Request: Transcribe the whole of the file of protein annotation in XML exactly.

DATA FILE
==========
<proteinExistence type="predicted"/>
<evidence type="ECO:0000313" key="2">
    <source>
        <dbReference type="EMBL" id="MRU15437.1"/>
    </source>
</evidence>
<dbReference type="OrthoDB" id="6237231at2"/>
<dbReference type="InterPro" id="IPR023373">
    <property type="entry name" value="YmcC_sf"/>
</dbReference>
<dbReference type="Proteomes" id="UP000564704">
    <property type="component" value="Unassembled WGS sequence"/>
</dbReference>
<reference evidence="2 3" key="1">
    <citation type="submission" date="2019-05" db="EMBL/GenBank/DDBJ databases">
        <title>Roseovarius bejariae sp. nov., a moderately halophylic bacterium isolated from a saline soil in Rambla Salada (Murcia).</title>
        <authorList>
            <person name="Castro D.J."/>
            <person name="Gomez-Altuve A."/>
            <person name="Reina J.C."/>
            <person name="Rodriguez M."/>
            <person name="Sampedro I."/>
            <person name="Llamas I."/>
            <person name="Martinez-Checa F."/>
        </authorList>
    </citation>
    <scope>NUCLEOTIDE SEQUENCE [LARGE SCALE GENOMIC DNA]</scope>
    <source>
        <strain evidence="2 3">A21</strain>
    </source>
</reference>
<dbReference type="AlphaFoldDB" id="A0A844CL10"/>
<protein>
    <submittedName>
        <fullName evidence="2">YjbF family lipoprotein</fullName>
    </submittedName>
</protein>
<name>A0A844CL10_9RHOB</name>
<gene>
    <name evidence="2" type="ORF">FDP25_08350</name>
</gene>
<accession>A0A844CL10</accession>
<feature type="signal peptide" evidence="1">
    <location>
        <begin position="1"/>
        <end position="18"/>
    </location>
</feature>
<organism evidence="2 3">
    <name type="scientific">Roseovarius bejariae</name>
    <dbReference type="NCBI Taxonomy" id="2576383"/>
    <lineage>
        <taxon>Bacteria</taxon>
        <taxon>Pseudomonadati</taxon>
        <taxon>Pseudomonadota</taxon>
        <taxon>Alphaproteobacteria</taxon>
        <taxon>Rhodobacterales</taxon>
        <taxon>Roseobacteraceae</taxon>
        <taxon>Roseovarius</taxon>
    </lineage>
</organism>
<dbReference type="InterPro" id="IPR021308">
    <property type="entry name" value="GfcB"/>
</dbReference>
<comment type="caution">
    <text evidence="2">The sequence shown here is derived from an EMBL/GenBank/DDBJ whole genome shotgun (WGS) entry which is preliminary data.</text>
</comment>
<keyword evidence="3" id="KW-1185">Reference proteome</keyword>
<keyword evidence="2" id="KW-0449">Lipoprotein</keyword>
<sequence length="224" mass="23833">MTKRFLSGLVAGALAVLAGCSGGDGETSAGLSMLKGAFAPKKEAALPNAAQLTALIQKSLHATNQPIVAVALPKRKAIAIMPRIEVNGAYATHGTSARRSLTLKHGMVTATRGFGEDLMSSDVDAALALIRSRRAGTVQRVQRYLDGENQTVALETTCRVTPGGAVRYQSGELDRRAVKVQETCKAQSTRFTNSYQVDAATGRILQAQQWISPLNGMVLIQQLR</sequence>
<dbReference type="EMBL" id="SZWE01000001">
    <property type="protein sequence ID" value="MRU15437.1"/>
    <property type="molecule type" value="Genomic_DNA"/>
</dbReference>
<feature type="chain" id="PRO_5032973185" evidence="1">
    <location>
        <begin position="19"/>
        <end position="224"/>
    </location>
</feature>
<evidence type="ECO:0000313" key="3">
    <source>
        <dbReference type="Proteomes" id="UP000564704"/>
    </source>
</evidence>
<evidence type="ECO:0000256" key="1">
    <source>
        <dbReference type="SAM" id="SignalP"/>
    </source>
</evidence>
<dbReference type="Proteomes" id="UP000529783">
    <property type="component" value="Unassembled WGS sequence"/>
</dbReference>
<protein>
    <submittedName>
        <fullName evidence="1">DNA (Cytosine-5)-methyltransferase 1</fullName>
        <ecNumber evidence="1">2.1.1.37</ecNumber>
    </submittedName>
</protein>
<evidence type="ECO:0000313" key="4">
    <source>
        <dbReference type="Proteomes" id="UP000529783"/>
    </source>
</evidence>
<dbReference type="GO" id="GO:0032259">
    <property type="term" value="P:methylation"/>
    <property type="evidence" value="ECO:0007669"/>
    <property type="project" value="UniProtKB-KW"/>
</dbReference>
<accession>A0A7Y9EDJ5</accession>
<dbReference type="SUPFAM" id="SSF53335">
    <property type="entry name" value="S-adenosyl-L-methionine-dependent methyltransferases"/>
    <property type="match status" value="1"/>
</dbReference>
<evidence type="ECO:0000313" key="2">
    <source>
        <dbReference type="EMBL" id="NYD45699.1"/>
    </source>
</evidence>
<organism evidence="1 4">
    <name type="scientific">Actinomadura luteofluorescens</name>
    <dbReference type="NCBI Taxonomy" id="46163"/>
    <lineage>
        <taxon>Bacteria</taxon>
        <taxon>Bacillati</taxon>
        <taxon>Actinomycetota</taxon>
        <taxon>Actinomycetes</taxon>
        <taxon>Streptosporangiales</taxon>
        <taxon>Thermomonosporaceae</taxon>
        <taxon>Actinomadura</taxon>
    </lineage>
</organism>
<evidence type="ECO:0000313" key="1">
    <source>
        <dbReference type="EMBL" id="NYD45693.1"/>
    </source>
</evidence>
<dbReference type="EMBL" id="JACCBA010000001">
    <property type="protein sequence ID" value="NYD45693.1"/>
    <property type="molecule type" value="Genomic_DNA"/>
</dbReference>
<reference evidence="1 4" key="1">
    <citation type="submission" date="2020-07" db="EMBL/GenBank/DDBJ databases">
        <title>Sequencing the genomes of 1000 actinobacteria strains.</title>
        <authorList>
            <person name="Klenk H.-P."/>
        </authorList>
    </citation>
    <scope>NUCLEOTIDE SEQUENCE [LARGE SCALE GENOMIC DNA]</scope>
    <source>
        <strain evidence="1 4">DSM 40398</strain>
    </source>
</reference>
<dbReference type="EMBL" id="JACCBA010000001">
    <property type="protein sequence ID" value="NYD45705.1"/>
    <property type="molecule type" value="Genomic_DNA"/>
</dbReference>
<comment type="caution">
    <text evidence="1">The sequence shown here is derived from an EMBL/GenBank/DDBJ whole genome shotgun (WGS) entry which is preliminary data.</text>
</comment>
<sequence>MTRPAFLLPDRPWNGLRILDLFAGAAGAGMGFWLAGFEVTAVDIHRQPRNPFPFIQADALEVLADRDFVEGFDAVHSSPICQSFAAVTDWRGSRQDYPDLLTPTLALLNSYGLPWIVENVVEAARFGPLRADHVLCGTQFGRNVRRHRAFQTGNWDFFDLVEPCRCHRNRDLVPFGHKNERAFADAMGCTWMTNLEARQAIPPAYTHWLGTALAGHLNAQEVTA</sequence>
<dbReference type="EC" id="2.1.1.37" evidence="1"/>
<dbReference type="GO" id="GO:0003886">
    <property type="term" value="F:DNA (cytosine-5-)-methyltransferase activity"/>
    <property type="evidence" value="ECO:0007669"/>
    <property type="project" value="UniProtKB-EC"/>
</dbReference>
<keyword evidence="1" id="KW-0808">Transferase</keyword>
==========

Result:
<proteinExistence type="predicted"/>
<evidence type="ECO:0000313" key="2">
    <source>
        <dbReference type="EMBL" id="MRU15437.1"/>
    </source>
</evidence>
<dbReference type="OrthoDB" id="6237231at2"/>
<dbReference type="InterPro" id="IPR023373">
    <property type="entry name" value="YmcC_sf"/>
</dbReference>
<dbReference type="Proteomes" id="UP000564704">
    <property type="component" value="Unassembled WGS sequence"/>
</dbReference>
<reference evidence="2 3" key="1">
    <citation type="submission" date="2019-05" db="EMBL/GenBank/DDBJ databases">
        <title>Roseovarius bejariae sp. nov., a moderately halophylic bacterium isolated from a saline soil in Rambla Salada (Murcia).</title>
        <authorList>
            <person name="Castro D.J."/>
            <person name="Gomez-Altuve A."/>
            <person name="Reina J.C."/>
            <person name="Rodriguez M."/>
            <person name="Sampedro I."/>
            <person name="Llamas I."/>
            <person name="Martinez-Checa F."/>
        </authorList>
    </citation>
    <scope>NUCLEOTIDE SEQUENCE [LARGE SCALE GENOMIC DNA]</scope>
    <source>
        <strain evidence="2 3">A21</strain>
    </source>
</reference>
<dbReference type="AlphaFoldDB" id="A0A844CL10"/>
<protein>
    <submittedName>
        <fullName evidence="2">YjbF family lipoprotein</fullName>
    </submittedName>
</protein>
<name>A0A844CL10_9RHOB</name>
<gene>
    <name evidence="2" type="ORF">FDP25_08350</name>
</gene>
<accession>A0A844CL10</accession>
<feature type="signal peptide" evidence="1">
    <location>
        <begin position="1"/>
        <end position="18"/>
    </location>
</feature>
<organism evidence="2 3">
    <name type="scientific">Roseovarius bejariae</name>
    <dbReference type="NCBI Taxonomy" id="2576383"/>
    <lineage>
        <taxon>Bacteria</taxon>
        <taxon>Pseudomonadati</taxon>
        <taxon>Pseudomonadota</taxon>
        <taxon>Alphaproteobacteria</taxon>
        <taxon>Rhodobacterales</taxon>
        <taxon>Roseobacteraceae</taxon>
        <taxon>Roseovarius</taxon>
    </lineage>
</organism>
<dbReference type="InterPro" id="IPR021308">
    <property type="entry name" value="GfcB"/>
</dbReference>
<comment type="caution">
    <text evidence="2">The sequence shown here is derived from an EMBL/GenBank/DDBJ whole genome shotgun (WGS) entry which is preliminary data.</text>
</comment>
<keyword evidence="3" id="KW-1185">Reference proteome</keyword>
<keyword evidence="2" id="KW-0449">Lipoprotein</keyword>
<sequence length="224" mass="23833">MTKRFLSGLVAGALAVLAGCSGGDGETSAGLSMLKGAFAPKKEAALPNAAQLTALIQKSLHATNQPIVAVALPKRKAIAIMPRIEVNGAYATHGTSARRSLTLKHGMVTATRGFGEDLMSSDVDAALALIRSRRAGTVQRVQRYLDGENQTVALETTCRVTPGGAVRYQSGELDRRAVKVQETCKAQSTRFTNSYQVDAATGRILQAQQWISPLNGMVLIQQLR</sequence>
<dbReference type="EMBL" id="SZWE01000001">
    <property type="protein sequence ID" value="MRU15437.1"/>
    <property type="molecule type" value="Genomic_DNA"/>
</dbReference>
<feature type="chain" id="PRO_5032973185" evidence="1">
    <location>
        <begin position="19"/>
        <end position="224"/>
    </location>
</feature>
<evidence type="ECO:0000313" key="3">
    <source>
        <dbReference type="Proteomes" id="UP000564704"/>
    </source>
</evidence>
<evidence type="ECO:0000256" key="1">
    <source>
        <dbReference type="SAM" id="SignalP"/>
    </source>
</evidence>
<dbReference type="Proteomes" id="UP000529783">
    <property type="component" value="Unassembled WGS sequence"/>
</dbReference>
<protein>
    <submittedName>
        <fullName evidence="1">DNA (Cytosine-5)-methyltransferase 1</fullName>
        <ecNumber evidence="1">2.1.1.37</ecNumber>
    </submittedName>
</protein>
<evidence type="ECO:0000313" key="4">
    <source>
        <dbReference type="Proteomes" id="UP000529783"/>
    </source>
</evidence>
<dbReference type="GO" id="GO:0032259">
    <property type="term" value="P:methylation"/>
    <property type="evidence" value="ECO:0007669"/>
    <property type="project" value="UniProtKB-KW"/>
</dbReference>
<accession>A0A7Y9EDJ5</accession>
<dbReference type="SUPFAM" id="SSF53335">
    <property type="entry name" value="S-adenosyl-L-methionine-dependent methyltransferases"/>
    <property type="match status" value="1"/>
</dbReference>
<evidence type="ECO:0000313" key="2">
    <source>
        <dbReference type="EMBL" id="NYD45699.1"/>
    </source>
</evidence>
<organism evidence="1 4">
    <name type="scientific">Actinomadura luteofluorescens</name>
    <dbReference type="NCBI Taxonomy" id="46163"/>
    <lineage>
        <taxon>Bacteria</taxon>
        <taxon>Bacillati</taxon>
        <taxon>Actinomycetota</taxon>
        <taxon>Actinomycetes</taxon>
        <taxon>Streptosporangiales</taxon>
        <taxon>Thermomonosporaceae</taxon>
        <taxon>Actinomadura</taxon>
    </lineage>
</organism>
<evidence type="ECO:0000313" key="1">
    <source>
        <dbReference type="EMBL" id="NYD45693.1"/>
    </source>
</evidence>
<dbReference type="EMBL" id="JACCBA010000001">
    <property type="protein sequence ID" value="NYD45693.1"/>
    <property type="molecule type" value="Genomic_DNA"/>
</dbReference>
<reference evidence="1 4" key="1">
    <citation type="submission" date="2020-07" db="EMBL/GenBank/DDBJ databases">
        <title>Sequencing the genomes of 1000 actinobacteria strains.</title>
        <authorList>
            <person name="Klenk H.-P."/>
        </authorList>
    </citation>
    <scope>NUCLEOTIDE SEQUENCE [LARGE SCALE GENOMIC DNA]</scope>
    <source>
        <strain evidence="1 4">DSM 40398</strain>
    </source>
</reference>
<dbReference type="EMBL" id="JACCBA010000001">
    <property type="protein sequence ID" value="NYD45705.1"/>
    <property type="molecule type" value="Genomic_DNA"/>
</dbReference>
<comment type="caution">
    <text evidence="1">The sequence shown here is derived from an EMBL/GenBank/DDBJ whole genome shotgun (WGS) entry which is preliminary data.</text>
</comment>
<sequence>MTRPAFLLPDRPWNGLRILDLFAGAAGAGMGFWLAGFEVTAVDIHRQPRNPFPFIQADALEVLADRDFVEGFDAVHSSPICQSFAAVTDWRGSRQDYPDLLTPTLALLNSYGLPWIVENVVEAARFGPLRADHVLCGTQFGRNVRRHRAFQTGNWDFFDLVEPCRCHRNRDLVPFGHKNERAFADAMGCTWMTNLEARQAIPPAYTHWLGTALAGHLNAQEVTA</sequence>
<dbReference type="EC" id="2.1.1.37" evidence="1"/>
<dbReference type="GO" id="GO:0003886">
    <property type="term" value="F:DNA (cytosine-5-)-methyltransferase activity"/>
    <property type="evidence" value="ECO:0007669"/>
    <property type="project" value="UniProtKB-EC"/>
</dbReference>
<keyword evidence="1" id="KW-0808">Transferase</keyword>